Deciding how marital debt will be resolved is a sensitive topic in divorce negotiations. You will probably not be surprised to learn that asset division – splitting up the money and the “stuff” accumulated during the marriage – is one of the most conflict-ridden aspects of divorce. It seems like no one ever wants to talk about money, but divorcing couples will fight about money and who gets what in the divorce.
Given that it’s almost a law of nature that spenders and savers seem to be magnetically attracted to one another, there may be one spouse who incurred more debt than the other. Let’s look at ways to manage splitting up the debt in a way that is fair to both parties.
While the Tennessee divorce statutes do not prescribe any specific method for dividing marital debt, nor does it offer a way of distinguishing marital debt form separate debt, the Tennessee Supreme Court did address the issue of dividing debt in divorce in the case of Alford v. Alford in 2003. The court determined that where possible, debt should be assigned to the spouse who received the asset which the debt was incurred to acquire using the Mondelli v. Howard opinion:
- The debt’s purpose;
- Which party incurred the debt;
- Which party benefitted from incurring the debt; and
- Which party is best able to repay the debt.
For example: if Spouse A decided to attend medical school and graduated with a significant amount of student debt, the Spouse B would not be expected to take on the student debt, which was incurred by Spouse A – and which will only benefit Spouse A from hereon out.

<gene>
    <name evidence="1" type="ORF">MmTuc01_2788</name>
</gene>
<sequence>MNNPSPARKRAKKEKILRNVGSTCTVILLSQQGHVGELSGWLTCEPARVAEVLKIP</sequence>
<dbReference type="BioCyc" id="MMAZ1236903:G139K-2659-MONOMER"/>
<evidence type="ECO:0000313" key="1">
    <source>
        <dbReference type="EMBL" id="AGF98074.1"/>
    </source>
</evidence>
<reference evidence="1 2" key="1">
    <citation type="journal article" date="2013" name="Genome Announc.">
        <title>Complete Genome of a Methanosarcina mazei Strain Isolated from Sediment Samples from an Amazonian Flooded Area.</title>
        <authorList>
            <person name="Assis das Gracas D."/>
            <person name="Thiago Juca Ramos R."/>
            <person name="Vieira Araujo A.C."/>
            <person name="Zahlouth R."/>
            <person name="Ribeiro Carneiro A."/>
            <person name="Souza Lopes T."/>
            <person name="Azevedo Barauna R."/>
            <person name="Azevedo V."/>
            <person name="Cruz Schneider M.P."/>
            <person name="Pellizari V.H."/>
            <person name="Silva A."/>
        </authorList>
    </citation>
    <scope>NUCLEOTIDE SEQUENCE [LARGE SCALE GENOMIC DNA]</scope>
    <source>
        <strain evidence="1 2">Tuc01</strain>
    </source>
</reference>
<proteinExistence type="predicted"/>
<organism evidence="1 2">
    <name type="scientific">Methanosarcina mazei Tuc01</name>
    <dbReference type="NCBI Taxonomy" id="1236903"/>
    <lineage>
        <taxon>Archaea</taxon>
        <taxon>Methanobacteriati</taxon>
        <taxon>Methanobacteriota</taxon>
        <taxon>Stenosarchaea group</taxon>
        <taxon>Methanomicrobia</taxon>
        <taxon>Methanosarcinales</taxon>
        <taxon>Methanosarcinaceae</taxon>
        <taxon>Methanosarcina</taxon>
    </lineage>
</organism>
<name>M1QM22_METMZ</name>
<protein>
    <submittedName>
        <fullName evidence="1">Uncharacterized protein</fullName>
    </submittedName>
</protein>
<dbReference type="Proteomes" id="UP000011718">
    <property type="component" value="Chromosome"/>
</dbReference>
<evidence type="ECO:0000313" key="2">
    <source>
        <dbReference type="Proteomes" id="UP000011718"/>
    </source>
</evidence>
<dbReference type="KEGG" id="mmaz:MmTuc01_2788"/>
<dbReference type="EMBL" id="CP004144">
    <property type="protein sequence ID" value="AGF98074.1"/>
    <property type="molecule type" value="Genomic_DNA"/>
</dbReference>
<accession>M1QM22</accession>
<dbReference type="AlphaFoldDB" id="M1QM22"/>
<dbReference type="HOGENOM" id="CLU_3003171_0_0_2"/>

Unfortunately, while divorce ends the marriage, it does not sever the bond of debt that the parties owe and must repay. If one party incurred the debt on a joint account, the other party is equally liable for it. Part of the divorce decree includes a notice on liability to creditors, which states that each party is aware that they are both still liable for any joint debt, regardless of which party is ordered to pay it in the divorce decree.
5 tips for dividing debt in Tennessee divorce
Debt adds a layer of complexity to the divorce process. Working with an experienced Nashville divorce attorney can help make sure that your interests are protected and that you get a divorce agreement that you can live with.
- Obtain a copy of your credit report and look for joint accounts or accounts in your name only with outstanding balances.
- Close any joint accounts or freeze the credit on any open joint accounts as part of the divorce agreement.
- Work out a plan with the other party to pay off any debts for which you are singularly responsible.
- Negotiate with creditors to see if any balances can be reduced.
- Consult with your Nashville divorce attorney from Miller Upshaw Family Law, PLLC to develop a plan that protects your credit worthiness going forward.
At Miller Upshaw Family Law, PLLC, we work to ensure that your assets and debts are divided in a way that is best for you. To work with one of our experienced Nashville divorce lawyers, please call 615-454-9899 or contact us to reserve a consultation.